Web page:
Data from port one:



Data from port two:



Data from port one:



Data from port two:

So, despite my following line:

  // my personal added line
  portTwo.write("test");

“test” string are nowhere in the serial monitor output despite I have wired 9(TX) to 10(RX) and 11(TX) to 8(RX)! What’s wrong?

ruiseixas:
What's wrong?

Your expectations.

SoftwareSerial is half-duplex IIRC.

Whandall:
Your expectations.

SoftwareSerial is half-duplex IIRC.

So, do you mean that it's impossible to simulate a Serial Communication in a single Arduino board? If so, what's the point of the Two Port Receive Example?

ruiseixas:
So, do you mean that it's impossible to simulate a Serial Communication in a single Arduino board?

No. I mean that SoftwareSerial can not be used in a loopback configuration.

Whandall:
No. I mean that SoftwareSerial can not be used in a loopback configuration.

In that case how to put portOne communicating with portTwo (half-duplex)? By other words, how to simulate a serial communication in a single Arduino board?

ruiseixas:
By other words, how to simulate a serial communication in a single Arduino board?

Don't send stuff, but pretend you had received it on the other port.

Whandall:
Don't send stuff, but pretend you had received it on the other port.

Pretending I received something sounds like don't use portOne.read() which defeats the purpose of Two Port Receive Example!

I'm starting to realize that I have to use two boards to do a real serial simulation. :confused:

Isn't simulation always pretending something?

I see a differnce between performing serial communication and simulating it.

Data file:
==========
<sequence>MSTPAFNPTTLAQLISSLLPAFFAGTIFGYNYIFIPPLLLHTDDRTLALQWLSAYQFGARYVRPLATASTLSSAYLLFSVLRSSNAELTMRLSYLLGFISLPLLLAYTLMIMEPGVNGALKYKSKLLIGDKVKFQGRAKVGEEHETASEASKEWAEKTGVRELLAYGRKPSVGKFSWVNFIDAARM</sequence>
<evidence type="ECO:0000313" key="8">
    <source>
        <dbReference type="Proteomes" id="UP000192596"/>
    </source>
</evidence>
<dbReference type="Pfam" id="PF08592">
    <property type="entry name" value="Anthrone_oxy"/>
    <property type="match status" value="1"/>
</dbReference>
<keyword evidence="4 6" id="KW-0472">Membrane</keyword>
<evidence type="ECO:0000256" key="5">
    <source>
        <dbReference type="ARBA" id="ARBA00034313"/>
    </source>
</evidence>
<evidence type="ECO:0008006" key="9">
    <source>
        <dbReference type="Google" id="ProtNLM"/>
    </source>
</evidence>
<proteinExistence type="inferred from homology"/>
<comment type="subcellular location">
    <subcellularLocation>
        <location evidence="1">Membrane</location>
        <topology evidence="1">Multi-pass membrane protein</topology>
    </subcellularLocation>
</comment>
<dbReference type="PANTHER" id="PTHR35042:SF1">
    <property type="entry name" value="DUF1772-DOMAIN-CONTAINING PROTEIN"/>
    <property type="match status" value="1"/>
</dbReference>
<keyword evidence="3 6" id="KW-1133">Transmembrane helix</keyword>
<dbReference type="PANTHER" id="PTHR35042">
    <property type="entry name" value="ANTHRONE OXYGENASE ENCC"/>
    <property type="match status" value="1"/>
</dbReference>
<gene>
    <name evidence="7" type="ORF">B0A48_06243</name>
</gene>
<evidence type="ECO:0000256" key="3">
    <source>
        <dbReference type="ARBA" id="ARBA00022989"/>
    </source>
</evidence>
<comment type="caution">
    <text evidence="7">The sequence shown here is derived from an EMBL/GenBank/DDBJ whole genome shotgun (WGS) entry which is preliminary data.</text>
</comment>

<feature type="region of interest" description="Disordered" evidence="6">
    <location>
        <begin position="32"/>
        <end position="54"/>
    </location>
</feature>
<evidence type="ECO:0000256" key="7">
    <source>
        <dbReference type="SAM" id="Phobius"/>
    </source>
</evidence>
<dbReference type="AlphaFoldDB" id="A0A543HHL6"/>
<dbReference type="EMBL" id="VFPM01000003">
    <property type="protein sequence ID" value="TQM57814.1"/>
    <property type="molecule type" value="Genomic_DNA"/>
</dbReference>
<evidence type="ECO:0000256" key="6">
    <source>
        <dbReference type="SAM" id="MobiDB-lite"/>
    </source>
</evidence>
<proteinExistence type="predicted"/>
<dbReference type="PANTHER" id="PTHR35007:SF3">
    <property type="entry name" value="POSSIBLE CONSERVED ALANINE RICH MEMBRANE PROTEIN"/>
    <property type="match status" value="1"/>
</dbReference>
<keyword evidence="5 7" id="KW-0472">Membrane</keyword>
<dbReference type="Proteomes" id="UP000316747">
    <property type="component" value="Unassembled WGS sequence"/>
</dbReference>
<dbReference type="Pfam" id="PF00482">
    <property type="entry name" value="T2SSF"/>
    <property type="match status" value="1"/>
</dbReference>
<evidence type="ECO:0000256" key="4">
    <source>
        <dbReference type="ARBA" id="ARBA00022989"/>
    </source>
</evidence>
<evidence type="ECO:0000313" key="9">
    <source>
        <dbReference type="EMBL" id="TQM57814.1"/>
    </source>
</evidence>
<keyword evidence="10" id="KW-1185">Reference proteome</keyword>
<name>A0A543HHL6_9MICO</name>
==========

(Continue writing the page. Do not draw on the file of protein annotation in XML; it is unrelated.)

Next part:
Whandall:
Isn't simulation always pretending something?

I see a differnce between performing serial communication and simulating it.

You know there are many specificities surrounding serial.read and serial.write... If I don't use those functions I'm not simulating those specificities!

If you are using them you do not simulate.

ruiseixas:
You know there are many specificities surrounding serial.read and serial.write...

Are there? I feel those functions are very straightforward, simple and easy to use.

Whandall:
If you are using them you do not simulate.

Are there? I feel those functions are very straightforward, simple and easy to use.

For instance, you handle char variables and not strings or full text, meaning you have to use loops like while and similar tricks to read all input to a variable like an integer one!

The purpose is to develop my own AT commands so that one board extracts information from another board... Example, AT+A1, reads sensor A1 and sends value, like, AT+A1=1023...

ruiseixas:
For instance, you handle char variables and not strings or full text, meaning you have to use loops like while and similar tricks to read all input to a variable like an integer one!

I would call that normal, standard programming, no tricks neccessary.

For your application I would not try to simulate both sides of the communication in one Arduino.

If you use an ASCII based protocoll (like AT…) then the serial monitor does a good job as a simulator of the other side.